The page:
Nonogaki Rpt – Sept ’15
A New Class: “Western Civilization and Its Influences on Japanese” (Sept 28)
I have been teaching Western Civilization to two students who want to study English. This has been going well. I would like to teach this subject in Japanese to Japanese people, which is the initial objective of this project. I would like to have at least two students in one class. The class has 12 80-minute sessions. I will cover the following subjects. The first semester will begin in January if I have two students.
1. Japanese world-view, history of ancient near east
2. History of ancient Greece and its culture
3. History of Israel and Judaism
4. History of Roman Empire
5. The beginning of Christianity and its history
6. Middle Age (600-1000)
7. Middle Age (1000-1300)
8. Middle Age (1300-1500)
9. Renaissance (1350-1550)
10. Economy and Colonialism (1300-1600)
11. Absolutism (1660-1789)
12. Enlightenment and the influences of Western Civilization on Japanese
Sunday Activities (Sept 23)
Many Japanese men, if not a majority, still work five days a week until late at night. Therefore, Sunday is a day of rest or family time. Some get involved in other activities such as as baseball or tennis or golf. Probably their having the Sunday activities is one of the biggest barriers to inviting them to the assembly on Sundays.
We have to come up with some different ways of reaching out to them. There must be something more interesting and exciting than Sunday-baseball. The worship service and bible studies must be meaningful to them. This is a spiritual battle. Having a fun entertaining time is one thing; having an authentic biblical worship is another thing. I pray our worship time is meaningful and joyful to non-Christians and is acceptable to God.
Sharing Faith in Christ (Sept 23)
I would like the church to be open to the public. Letting non-Christians use the building for their purpose or hobbies is one thing. In this case they are in a closed room and do not interact with Christians. But using the building for the common things is another thing. I would like people know about us and come to us more freely. There must be common interests such as a hobby and a pastime between non-Christians and Christians.
Paul encourages us not to conform to the pattern of the world (Romans 12:2), but he does not mean we should not interact with non-Christians. We are definitely expected to influence them. In order to do so, we must get to know them and they must get to know us. We get involved in each other’s lives.
Sharing faith in Christ must take place in more open atmosphere and more casual settings. I believe this is a key to reaching out to people in Japan. Japanese society and world view are very pluralistic and tolerant to other world views. Faith in God, the creator of Universe does not accord with the Japanese world view. I am not suggesting that we compromise our faith, but share our views of the world in a gentle manner with them. I wish I could be speaking the word of God out there in the public street just as Paul did in Greek cities, but this does not go along with Japanese culture. The growth is so slow that I am often frustrated, but I must know God’s way and timing, and carry out his mission in his way.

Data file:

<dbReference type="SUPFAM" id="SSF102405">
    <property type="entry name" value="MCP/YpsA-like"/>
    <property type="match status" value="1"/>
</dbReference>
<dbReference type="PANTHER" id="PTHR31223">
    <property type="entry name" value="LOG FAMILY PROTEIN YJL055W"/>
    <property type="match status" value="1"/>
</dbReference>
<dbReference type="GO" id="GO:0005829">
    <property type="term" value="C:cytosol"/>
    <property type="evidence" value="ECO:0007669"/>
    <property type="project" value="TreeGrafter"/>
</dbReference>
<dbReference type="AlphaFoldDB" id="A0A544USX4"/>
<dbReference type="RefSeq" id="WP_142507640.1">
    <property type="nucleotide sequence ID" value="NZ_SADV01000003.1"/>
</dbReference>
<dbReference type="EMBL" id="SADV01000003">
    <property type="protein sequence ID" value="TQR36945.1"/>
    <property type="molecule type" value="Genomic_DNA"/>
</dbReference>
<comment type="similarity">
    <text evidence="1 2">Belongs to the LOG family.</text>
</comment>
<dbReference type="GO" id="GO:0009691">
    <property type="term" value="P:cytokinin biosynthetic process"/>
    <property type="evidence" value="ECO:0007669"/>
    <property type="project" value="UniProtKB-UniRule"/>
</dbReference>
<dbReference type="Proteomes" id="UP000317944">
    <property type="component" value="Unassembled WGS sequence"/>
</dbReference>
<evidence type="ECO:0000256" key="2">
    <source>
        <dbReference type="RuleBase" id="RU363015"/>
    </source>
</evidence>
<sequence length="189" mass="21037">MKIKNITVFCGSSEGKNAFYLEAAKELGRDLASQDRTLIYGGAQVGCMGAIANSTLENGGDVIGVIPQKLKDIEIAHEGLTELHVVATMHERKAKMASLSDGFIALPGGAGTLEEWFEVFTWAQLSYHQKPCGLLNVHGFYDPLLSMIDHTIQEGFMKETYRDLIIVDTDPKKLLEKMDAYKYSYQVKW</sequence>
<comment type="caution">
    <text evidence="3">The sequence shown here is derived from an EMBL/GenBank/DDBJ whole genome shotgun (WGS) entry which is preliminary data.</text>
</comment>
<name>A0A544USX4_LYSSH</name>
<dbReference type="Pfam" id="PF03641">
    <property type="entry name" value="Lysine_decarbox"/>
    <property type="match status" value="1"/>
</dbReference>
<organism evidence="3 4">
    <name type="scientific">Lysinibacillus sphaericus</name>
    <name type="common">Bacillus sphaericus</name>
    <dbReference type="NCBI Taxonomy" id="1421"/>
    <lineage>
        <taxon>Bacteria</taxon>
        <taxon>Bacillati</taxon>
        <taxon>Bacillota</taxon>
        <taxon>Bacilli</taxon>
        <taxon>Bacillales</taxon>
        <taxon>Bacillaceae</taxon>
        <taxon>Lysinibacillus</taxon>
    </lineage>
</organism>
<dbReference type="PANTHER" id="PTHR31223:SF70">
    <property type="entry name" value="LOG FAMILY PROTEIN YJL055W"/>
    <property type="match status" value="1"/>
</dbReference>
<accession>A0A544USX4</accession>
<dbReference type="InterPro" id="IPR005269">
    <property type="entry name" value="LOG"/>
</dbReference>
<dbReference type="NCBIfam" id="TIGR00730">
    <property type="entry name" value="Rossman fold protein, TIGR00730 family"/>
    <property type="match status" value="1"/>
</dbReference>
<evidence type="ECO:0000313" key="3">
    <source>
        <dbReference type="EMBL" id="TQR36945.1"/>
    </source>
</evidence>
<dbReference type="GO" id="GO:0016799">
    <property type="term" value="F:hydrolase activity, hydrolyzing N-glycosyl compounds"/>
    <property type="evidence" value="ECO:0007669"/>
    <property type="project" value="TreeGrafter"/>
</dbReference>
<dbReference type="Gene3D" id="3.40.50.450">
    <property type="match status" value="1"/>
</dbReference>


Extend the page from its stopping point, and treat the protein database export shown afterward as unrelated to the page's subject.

An Open Church to the Communities (Sept 22)
The general perception of Japanese people on Church is that only Christians are permitted to attend the assembly. Probably this has been the long time perception since Christianity came to Japan several hundreds years ago. Somehow we must break this barrier. We must let people know we are open to the communities and anyone is welcome. I will put the ads that anybody is welcome if they want to do “just watching” at the assembly. We must make a grass roots movement of Christianity. We must break the barrier and the prejudice that Christianity or church will bind people by rules and regulations. They are free to come and go and leave if they want. Remember Christ did not bind or keep some of his disciples when they wanted to leave him (John 6:66).
I have come to believe this free spirit and atmosphere is very important to reach out to Japanese people. By this, I do not mean that people can do anything they wish to do in the assembly. I would like them to feel free and not bound by anything and any teachings. After all, whether or not a person accepts Christ is his personal choice and decision. Free interactions and fellowship must take place while people do not feel pressured.
The parables in Matthew 22:1-14 and Luke 14:15-24 teach me that we need to invite anybody, rich and poor, good and bad, young and old, male and female and anybody out there in the world.
Inviting a Retired Military Person or Couple (Sept 10)
We have been thinking about the possibility of inviting a retired military person or couple to work with the American military church for 4-6 months. Recently we have a low number of American members. It has been told that 2-3% of the people on the Yokota Base are affiliated with Church of Christ. Some people may be afraid of going out of the base. Others may not know the presence of Yokota Church of Christ. We must actively reach out to people on the Base, but civilians even Americans cannot freely go to the base. A military-retired person can have a free access to the base and work with American members.
We pay for their airfare and room and board. They stay at the upstairs of the church building. We pray that God will lead us in this matter and God’s will be done.
Masa Nonogaki; Yokota, Tokyo